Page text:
Related topics: climate change

Research sheds new light on Antarctic control of global climate

Scientists have made a new discovery that challenges previous understanding of the relationship between the polar Southern Ocean, next to Antarctica, and carbon dioxide levels in the atmosphere. Their findings show that, ...

New threat from ocean acidification emerges in the Southern Ocean

The oceans act as a carbon sink and have already absorbed more than 40% of anthropogenic carbon emissions. The majority of this CO2 has been taken up by the Southern Ocean making these waters hotspots of ocean acidification ...

Study reveals profound patterns in globally important algae

A globally important ocean algae is mysteriously scarce in one of the most productive regions of the Atlantic Ocean, according to a new paper in Deep Sea Research I. A massive dataset has revealed patterns in the regions ...

Biologist searches remote South Pacific island for slime molds

Norfolk Island is an isolated island in the South Pacific located between New Zealand and Australia. The island is quite small, with a total area of only about 14 square miles. Norfolk Island is known for two things. First, ...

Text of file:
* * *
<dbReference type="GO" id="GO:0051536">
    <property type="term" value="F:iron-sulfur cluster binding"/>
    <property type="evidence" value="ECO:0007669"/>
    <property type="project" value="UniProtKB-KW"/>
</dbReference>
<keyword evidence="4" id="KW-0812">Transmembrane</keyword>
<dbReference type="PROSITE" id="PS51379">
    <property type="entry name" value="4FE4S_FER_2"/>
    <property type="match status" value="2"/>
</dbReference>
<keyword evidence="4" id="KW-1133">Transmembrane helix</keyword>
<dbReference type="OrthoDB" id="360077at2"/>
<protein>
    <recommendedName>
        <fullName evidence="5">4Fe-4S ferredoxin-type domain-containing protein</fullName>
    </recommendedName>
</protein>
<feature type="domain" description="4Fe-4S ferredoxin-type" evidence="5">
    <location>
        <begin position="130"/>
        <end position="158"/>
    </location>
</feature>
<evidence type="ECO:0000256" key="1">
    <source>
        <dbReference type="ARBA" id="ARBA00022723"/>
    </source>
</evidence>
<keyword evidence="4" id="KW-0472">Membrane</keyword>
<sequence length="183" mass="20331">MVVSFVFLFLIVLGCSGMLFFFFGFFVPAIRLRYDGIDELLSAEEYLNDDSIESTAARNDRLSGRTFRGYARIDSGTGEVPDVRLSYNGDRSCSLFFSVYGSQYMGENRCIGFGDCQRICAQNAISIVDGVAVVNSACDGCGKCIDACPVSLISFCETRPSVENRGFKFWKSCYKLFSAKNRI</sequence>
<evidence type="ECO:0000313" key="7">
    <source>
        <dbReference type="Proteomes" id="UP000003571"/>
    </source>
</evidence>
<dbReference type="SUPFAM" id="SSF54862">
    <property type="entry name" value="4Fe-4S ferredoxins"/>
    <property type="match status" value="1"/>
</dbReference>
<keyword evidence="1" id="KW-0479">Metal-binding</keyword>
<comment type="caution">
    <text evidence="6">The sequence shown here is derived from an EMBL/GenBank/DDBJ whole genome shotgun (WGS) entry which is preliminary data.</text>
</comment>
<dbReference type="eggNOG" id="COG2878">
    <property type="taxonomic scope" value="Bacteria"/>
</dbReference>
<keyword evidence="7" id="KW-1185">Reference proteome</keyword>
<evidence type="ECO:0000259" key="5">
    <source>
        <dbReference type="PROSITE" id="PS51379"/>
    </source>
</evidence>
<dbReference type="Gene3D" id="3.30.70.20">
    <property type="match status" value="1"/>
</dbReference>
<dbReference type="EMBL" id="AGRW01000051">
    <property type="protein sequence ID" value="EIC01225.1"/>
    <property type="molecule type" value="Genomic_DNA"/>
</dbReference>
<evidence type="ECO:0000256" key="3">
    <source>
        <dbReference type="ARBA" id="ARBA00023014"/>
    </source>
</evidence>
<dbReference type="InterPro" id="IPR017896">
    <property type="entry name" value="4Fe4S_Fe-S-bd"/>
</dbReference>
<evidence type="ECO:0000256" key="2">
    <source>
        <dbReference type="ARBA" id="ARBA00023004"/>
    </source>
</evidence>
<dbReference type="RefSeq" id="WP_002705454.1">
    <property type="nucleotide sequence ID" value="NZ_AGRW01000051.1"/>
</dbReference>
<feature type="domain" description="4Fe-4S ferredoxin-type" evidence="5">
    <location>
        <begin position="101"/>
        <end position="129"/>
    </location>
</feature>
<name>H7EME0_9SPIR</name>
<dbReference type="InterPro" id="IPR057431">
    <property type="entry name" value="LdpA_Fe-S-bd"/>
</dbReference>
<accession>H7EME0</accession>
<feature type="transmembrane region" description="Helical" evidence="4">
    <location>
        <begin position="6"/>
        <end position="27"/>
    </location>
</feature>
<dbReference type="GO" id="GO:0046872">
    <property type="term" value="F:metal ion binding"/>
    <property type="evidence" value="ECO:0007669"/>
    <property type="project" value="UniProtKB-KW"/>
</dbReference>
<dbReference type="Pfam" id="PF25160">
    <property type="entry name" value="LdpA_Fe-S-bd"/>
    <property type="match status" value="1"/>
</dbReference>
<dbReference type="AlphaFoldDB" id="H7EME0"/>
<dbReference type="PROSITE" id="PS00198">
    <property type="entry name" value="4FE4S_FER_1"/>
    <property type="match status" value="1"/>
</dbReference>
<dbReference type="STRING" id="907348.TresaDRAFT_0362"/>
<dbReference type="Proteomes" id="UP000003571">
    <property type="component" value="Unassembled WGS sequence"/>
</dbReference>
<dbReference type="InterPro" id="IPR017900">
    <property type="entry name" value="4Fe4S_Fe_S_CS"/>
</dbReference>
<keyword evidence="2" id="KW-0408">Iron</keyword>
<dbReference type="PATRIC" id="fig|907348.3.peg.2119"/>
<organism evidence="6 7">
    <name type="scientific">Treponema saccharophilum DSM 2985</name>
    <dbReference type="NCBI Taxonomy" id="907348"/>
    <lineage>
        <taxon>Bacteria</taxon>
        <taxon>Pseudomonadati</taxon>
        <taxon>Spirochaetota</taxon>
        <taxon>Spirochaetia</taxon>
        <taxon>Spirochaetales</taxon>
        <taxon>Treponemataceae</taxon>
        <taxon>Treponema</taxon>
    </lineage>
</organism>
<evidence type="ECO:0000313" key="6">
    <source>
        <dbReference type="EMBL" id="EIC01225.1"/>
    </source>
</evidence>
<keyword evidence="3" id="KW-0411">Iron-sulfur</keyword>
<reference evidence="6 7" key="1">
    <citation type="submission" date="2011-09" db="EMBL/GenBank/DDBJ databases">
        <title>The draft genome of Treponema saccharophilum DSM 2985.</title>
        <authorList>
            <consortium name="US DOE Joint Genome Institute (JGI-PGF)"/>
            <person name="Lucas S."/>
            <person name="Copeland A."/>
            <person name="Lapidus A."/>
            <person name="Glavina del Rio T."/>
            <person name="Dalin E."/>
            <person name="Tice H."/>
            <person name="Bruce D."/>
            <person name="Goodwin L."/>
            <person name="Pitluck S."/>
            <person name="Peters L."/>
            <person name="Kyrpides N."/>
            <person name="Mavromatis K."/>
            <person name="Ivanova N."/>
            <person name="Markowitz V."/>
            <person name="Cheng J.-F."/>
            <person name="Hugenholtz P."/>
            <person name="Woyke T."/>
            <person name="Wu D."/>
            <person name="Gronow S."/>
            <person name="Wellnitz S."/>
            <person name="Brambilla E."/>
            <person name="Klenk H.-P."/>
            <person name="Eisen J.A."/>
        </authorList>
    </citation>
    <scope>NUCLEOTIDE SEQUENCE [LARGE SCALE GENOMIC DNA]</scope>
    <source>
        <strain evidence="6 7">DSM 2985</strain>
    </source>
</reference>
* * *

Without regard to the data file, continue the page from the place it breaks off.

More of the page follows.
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Southern Ocean

The Southern Ocean, also known as the Great Southern Ocean, the Antarctic Ocean and the South Polar Ocean, comprises the southernmost waters of the World Ocean south of 60° S latitude. The International Hydrographic Organization has designated the Southern Ocean as an oceanic division encircling Antarctica. Geographers disagree on the Southern Ocean's northern boundary or even its existence (see below), sometimes considering the waters part of the South Pacific, South Atlantic, and Indian Oceans instead.

Some scientists consider the Antarctic Convergence, an ocean zone which fluctuates seasonally, as separating the Southern Ocean from other oceans, rather than 60° S. This ocean zone is where cold, northward flowing waters from the Antarctic mix with warmer sub-Antarctic waters.

The International Hydrographic Organization (IHO) regards the Southern Ocean as the fourth-largest of the five principal oceanic divisions and the latest-defined one. The IHO promulgated the decision on its existence in 2000, though many mariners have long regarded the term as traditional. The Southern Ocean appeared in the IHO's Limits of Oceans and Seas second edition (1937), disappeared from the third edition (1957), and resurfaced in the fourth edition (not yet[update] formally adopted due to a number of unresolved disputes, including the lodgement of a reservation by Australia). This change reflects the importance placed by oceanographers on ocean currents.[clarification needed]

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